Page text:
Specific diagnosis of Haemophilus pleuropneumoniae infection by the conventional culture and identification method usually requires 3 to 4 days. Since H. pleuropneumoniae may be disseminated from infected individuals during this period, this amount of time required for diagnosis may be too slow to aid in epidemic control. To obtain an earlier diagnosis, a coagglutination test was successfully used to detect serotype-specific antigens in lung extracts of infected pigs. A total of 19 lung tissues from experimentally infected pigs, 240 lung tissues from naturally infected pigs that died of pleuropneumonia, and 571 lung specimens from an apparently healthy pig population were examined for culture isolation as well as for antigen detection. The results showed that detection of antigens in lung tissues by the coagglutination test is an extremely rapid, simple, quite specific, and highly sensitive procedure for the diagnosis of H. pleuropneumoniae infection. Further, detection of antigens in lung tissues was found to be a much simpler and much more rapid method than culture isolation. The coagglutination test seems to be especially useful for detecting H. pleuropneumoniae in pigs exposed to chronic infection as well as those in which multiple serotypes are involved.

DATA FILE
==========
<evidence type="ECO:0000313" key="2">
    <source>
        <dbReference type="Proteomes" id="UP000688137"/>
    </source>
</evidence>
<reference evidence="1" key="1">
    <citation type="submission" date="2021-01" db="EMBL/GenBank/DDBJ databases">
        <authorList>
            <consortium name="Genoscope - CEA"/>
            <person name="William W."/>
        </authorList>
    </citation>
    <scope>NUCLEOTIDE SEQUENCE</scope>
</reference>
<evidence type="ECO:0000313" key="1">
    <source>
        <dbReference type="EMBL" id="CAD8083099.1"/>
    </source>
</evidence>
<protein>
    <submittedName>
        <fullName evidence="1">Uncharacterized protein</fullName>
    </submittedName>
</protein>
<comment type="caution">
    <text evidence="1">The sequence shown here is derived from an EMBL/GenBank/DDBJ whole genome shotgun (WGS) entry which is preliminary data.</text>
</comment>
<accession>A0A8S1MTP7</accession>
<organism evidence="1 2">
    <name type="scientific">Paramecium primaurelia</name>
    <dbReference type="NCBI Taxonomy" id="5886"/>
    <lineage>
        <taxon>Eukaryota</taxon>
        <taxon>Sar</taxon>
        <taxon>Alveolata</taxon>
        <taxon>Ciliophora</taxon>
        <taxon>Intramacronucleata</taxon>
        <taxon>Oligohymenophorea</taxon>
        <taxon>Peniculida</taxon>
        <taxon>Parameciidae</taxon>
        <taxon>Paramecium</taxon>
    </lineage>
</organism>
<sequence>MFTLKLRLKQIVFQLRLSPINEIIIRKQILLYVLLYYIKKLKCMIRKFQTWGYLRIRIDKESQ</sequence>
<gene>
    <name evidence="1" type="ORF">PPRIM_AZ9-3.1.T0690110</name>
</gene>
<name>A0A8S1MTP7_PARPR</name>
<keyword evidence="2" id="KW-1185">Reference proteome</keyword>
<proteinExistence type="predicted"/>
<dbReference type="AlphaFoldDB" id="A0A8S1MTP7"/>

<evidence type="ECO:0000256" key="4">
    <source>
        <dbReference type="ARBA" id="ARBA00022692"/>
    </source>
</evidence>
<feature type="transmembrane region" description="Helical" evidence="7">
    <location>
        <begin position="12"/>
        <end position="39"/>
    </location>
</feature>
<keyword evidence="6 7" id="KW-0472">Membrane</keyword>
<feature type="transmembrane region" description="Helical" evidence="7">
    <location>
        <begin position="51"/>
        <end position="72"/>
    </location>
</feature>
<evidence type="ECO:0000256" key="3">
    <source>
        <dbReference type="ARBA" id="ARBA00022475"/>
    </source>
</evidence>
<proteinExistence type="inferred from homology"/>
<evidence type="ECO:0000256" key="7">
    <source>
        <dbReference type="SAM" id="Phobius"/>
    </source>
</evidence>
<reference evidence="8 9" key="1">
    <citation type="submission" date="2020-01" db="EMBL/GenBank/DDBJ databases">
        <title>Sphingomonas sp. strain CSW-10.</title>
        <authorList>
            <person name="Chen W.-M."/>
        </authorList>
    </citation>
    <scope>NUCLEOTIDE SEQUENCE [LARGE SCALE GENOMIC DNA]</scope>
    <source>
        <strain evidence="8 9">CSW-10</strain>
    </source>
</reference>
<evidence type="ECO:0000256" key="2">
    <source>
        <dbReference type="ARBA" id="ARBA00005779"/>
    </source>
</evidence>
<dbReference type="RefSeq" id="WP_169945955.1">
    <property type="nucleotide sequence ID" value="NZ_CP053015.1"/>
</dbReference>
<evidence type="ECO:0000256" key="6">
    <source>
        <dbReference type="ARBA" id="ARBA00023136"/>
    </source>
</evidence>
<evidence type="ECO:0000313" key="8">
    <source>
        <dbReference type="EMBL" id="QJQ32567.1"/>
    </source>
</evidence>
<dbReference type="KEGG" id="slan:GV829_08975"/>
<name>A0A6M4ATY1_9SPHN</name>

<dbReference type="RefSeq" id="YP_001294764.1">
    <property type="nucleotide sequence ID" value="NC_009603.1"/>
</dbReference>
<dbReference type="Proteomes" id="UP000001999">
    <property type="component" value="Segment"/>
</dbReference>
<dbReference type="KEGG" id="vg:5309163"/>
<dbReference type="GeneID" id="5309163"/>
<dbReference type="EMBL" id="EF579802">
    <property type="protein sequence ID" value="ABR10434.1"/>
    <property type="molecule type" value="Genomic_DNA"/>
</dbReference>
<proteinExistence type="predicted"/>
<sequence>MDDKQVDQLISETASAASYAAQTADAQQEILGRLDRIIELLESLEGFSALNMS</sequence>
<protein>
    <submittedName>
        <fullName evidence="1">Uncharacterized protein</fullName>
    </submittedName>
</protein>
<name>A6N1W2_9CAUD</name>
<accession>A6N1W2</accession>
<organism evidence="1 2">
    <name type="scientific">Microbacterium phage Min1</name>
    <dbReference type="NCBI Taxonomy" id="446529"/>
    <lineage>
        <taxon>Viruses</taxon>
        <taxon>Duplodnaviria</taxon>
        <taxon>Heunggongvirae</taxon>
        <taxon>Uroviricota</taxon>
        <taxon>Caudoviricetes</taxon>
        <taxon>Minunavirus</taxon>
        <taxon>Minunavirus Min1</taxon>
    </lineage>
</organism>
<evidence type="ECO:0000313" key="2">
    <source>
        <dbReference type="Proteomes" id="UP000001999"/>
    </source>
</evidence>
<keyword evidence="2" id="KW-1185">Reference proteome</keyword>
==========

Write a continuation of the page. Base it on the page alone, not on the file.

|Original language||English (US)|
|Number of pages||3|
|Journal||Journal of Clinical Microbiology|
|State||Published - Dec 1 1983|
ASJC Scopus subject areas
- Microbiology (medical)